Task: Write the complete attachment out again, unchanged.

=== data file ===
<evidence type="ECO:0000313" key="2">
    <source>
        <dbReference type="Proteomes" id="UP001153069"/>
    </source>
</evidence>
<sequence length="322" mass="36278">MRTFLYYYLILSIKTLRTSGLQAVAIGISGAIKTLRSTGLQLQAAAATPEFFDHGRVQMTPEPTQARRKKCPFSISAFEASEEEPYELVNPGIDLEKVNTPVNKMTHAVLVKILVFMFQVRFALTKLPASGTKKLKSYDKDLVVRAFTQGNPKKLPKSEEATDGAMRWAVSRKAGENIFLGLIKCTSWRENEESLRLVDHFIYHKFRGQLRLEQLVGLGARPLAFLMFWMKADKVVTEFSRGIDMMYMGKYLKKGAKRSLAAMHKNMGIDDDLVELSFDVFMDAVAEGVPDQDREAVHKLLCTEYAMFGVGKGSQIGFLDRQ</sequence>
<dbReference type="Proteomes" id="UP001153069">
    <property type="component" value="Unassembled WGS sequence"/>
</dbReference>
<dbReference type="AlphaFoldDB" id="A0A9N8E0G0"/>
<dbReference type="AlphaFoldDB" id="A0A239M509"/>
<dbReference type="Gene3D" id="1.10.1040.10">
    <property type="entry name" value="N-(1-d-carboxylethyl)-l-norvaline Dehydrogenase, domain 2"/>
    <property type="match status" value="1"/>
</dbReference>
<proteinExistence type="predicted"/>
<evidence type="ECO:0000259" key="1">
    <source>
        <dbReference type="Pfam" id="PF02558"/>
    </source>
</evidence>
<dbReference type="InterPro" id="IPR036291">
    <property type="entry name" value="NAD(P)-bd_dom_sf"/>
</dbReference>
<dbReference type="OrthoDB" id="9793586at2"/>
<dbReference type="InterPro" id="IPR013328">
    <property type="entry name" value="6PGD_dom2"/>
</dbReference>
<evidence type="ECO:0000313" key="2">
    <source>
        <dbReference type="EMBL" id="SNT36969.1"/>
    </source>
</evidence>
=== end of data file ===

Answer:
<evidence type="ECO:0000313" key="2">
    <source>
        <dbReference type="Proteomes" id="UP001153069"/>
    </source>
</evidence>
<sequence length="322" mass="36278">MRTFLYYYLILSIKTLRTSGLQAVAIGISGAIKTLRSTGLQLQAAAATPEFFDHGRVQMTPEPTQARRKKCPFSISAFEASEEEPYELVNPGIDLEKVNTPVNKMTHAVLVKILVFMFQVRFALTKLPASGTKKLKSYDKDLVVRAFTQGNPKKLPKSEEATDGAMRWAVSRKAGENIFLGLIKCTSWRENEESLRLVDHFIYHKFRGQLRLEQLVGLGARPLAFLMFWMKADKVVTEFSRGIDMMYMGKYLKKGAKRSLAAMHKNMGIDDDLVELSFDVFMDAVAEGVPDQDREAVHKLLCTEYAMFGVGKGSQIGFLDRQ</sequence>
<dbReference type="Proteomes" id="UP001153069">
    <property type="component" value="Unassembled WGS sequence"/>
</dbReference>
<dbReference type="AlphaFoldDB" id="A0A9N8E0G0"/>
<dbReference type="AlphaFoldDB" id="A0A239M509"/>
<dbReference type="Gene3D" id="1.10.1040.10">
    <property type="entry name" value="N-(1-d-carboxylethyl)-l-norvaline Dehydrogenase, domain 2"/>
    <property type="match status" value="1"/>
</dbReference>
<proteinExistence type="predicted"/>
<evidence type="ECO:0000259" key="1">
    <source>
        <dbReference type="Pfam" id="PF02558"/>
    </source>
</evidence>
<dbReference type="InterPro" id="IPR036291">
    <property type="entry name" value="NAD(P)-bd_dom_sf"/>
</dbReference>
<dbReference type="OrthoDB" id="9793586at2"/>
<dbReference type="InterPro" id="IPR013328">
    <property type="entry name" value="6PGD_dom2"/>
</dbReference>
<evidence type="ECO:0000313" key="2">
    <source>
        <dbReference type="EMBL" id="SNT36969.1"/>
    </source>
</evidence>